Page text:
Tubal Ligation Side Effects: Potential Complications After Tubal Ligation Surgery
Most of the side effects you may experience after ligation surgery are related to the surgery and anesthetic themselves and not the procedure.
General Side Effects
Similar to the general vasectomy side effects and reversal symptoms, the effects of tubal sterilization are primarily due to the surgical procedure itself.
These possible side effects include:
- Minor bleeding around the surgical incisions, especially if a laparotomy was performed.
- Reactions to anesthesia, including delirium, drowsiness, confusion, and hypothermia 
Although the ligation procedure is simple, some patients may also experience mild abdominal pain due to the effects of the surgery.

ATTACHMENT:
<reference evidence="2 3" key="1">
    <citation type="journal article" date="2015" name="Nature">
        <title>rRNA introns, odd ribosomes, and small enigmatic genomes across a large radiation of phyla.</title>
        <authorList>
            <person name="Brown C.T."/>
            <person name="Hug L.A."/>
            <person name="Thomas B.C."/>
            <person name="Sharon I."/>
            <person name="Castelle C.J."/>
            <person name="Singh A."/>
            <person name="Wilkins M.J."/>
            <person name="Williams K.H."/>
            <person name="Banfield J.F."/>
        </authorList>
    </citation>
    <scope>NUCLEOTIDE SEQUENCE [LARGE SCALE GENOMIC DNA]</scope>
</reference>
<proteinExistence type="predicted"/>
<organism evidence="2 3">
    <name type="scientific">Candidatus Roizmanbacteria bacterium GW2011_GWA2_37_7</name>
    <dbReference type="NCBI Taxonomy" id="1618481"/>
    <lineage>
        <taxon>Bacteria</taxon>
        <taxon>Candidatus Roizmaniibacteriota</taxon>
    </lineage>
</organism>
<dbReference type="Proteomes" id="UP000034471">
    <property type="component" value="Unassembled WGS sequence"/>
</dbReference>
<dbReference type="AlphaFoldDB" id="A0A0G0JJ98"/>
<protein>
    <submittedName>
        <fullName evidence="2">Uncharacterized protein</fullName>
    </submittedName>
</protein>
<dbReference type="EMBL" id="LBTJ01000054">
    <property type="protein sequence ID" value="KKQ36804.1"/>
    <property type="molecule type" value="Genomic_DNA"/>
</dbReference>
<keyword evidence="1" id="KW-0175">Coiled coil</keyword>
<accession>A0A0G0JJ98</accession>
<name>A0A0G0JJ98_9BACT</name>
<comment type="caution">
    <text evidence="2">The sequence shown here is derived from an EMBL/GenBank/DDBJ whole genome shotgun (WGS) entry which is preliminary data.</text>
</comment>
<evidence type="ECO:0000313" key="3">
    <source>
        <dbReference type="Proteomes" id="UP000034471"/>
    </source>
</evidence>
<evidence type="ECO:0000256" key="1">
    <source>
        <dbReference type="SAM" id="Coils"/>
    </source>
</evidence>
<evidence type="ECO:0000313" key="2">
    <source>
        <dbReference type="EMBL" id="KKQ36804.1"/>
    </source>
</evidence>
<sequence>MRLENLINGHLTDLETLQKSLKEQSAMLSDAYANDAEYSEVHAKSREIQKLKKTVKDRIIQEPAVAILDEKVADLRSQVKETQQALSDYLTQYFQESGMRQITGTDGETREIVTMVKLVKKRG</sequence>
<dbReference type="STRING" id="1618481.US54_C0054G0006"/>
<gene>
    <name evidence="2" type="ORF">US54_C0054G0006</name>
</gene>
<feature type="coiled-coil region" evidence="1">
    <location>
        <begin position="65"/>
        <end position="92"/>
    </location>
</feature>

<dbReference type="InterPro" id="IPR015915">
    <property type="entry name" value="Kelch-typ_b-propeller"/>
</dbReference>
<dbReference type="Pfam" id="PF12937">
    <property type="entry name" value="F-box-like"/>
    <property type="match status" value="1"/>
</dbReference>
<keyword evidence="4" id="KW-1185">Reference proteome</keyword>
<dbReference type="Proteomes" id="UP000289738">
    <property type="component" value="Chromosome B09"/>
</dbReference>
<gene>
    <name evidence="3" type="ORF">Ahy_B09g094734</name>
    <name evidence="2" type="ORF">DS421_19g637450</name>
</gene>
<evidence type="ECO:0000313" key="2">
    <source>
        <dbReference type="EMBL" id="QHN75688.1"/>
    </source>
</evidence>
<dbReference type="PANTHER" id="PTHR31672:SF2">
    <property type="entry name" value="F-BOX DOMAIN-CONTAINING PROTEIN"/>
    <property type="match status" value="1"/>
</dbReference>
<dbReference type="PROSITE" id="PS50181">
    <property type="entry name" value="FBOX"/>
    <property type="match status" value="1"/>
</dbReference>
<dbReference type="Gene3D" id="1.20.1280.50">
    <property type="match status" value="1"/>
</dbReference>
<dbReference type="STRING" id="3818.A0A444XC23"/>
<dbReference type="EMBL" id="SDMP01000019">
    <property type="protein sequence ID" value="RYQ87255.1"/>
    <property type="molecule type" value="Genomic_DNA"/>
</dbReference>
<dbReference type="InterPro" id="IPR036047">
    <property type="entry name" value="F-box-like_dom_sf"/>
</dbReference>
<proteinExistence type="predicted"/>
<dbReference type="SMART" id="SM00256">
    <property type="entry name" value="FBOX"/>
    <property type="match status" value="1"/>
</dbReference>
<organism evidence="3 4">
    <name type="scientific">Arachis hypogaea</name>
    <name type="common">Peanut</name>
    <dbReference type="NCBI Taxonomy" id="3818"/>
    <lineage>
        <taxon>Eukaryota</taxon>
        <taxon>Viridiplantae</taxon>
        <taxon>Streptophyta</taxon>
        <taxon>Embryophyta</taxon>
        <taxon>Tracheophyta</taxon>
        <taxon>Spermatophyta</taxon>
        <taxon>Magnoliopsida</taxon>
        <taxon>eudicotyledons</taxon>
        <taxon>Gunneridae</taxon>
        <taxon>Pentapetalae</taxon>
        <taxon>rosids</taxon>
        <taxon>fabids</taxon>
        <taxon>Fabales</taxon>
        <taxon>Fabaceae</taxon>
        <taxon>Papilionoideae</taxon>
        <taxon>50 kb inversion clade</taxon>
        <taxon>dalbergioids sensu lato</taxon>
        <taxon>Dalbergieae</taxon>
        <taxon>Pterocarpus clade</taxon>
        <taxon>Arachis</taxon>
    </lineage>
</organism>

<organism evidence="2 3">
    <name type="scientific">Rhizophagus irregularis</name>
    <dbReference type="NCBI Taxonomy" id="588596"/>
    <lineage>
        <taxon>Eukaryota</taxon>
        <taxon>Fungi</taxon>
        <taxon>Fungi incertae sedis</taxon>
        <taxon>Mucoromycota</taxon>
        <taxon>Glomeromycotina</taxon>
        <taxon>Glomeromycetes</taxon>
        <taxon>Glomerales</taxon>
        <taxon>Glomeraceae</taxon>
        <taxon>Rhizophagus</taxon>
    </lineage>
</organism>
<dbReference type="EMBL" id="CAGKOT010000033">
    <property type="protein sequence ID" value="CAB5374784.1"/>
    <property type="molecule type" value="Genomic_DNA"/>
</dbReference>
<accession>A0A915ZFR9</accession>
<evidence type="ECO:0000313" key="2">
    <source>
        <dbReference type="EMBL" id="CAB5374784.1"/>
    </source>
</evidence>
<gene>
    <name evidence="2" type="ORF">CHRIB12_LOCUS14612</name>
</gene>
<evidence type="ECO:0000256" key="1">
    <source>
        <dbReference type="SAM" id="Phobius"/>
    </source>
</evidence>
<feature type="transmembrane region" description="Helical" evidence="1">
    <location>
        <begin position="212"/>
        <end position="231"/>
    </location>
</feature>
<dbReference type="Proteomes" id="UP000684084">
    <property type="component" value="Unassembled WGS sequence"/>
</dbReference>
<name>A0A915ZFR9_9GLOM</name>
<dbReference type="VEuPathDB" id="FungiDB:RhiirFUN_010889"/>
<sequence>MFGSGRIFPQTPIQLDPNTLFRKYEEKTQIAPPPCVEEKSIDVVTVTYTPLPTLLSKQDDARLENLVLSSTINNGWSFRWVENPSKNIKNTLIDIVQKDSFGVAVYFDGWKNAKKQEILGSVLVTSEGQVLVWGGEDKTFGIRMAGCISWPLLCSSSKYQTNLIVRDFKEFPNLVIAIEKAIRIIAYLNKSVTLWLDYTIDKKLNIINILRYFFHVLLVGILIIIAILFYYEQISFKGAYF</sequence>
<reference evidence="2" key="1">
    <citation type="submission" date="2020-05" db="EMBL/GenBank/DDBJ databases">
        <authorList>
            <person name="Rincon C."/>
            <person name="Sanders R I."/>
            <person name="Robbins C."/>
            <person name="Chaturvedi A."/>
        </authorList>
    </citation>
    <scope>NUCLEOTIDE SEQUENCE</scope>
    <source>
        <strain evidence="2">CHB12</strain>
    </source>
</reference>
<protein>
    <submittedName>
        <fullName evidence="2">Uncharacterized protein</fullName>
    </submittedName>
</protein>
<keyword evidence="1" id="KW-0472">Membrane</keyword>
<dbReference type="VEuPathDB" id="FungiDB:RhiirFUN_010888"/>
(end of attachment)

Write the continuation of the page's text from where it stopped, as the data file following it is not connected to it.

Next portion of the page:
Another common fear when opting for a tubal ligation procedure is that it may increase your risk of getting breast cancer. However, the surgery actually does the opposite .
Tubal Ligation Clips Side Effects
In the case that your fallopian tubes were clipped, there are various possible adverse effects, including :
- Tubal necrosis
- Sterilization failure
- Abdominal pain
Postpartum Tubal Ligation Side Effects
If your doctor performed a ligation during a cesarean section, you might experience the symptoms accompanying the c-section with greater intensity than those caused by the ligation.
- Pelvic pain
- Increased chance of developing asthma or allergies
Post Tubal Ligation Syndrome (PTLS)